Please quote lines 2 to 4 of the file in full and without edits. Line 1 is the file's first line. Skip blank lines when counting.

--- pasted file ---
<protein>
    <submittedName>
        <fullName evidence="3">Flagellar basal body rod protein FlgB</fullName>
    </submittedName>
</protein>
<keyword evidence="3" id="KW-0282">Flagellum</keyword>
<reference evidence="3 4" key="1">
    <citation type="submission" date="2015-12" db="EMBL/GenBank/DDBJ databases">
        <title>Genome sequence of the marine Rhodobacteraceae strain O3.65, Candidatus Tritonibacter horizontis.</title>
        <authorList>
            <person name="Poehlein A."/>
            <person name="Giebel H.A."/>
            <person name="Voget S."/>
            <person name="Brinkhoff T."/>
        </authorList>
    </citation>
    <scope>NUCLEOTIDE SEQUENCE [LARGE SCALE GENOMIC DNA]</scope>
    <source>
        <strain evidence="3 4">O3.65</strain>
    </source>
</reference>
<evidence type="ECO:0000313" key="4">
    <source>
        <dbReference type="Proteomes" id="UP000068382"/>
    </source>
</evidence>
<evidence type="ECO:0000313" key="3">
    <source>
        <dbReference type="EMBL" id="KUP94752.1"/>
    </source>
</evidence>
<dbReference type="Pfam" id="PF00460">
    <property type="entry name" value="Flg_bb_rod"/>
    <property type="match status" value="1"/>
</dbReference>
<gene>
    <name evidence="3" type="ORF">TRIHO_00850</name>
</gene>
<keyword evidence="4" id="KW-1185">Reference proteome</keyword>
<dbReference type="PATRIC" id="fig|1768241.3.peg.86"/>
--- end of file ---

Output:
    <submittedName>
        <fullName evidence="3">Flagellar basal body rod protein FlgB</fullName>
    </submittedName>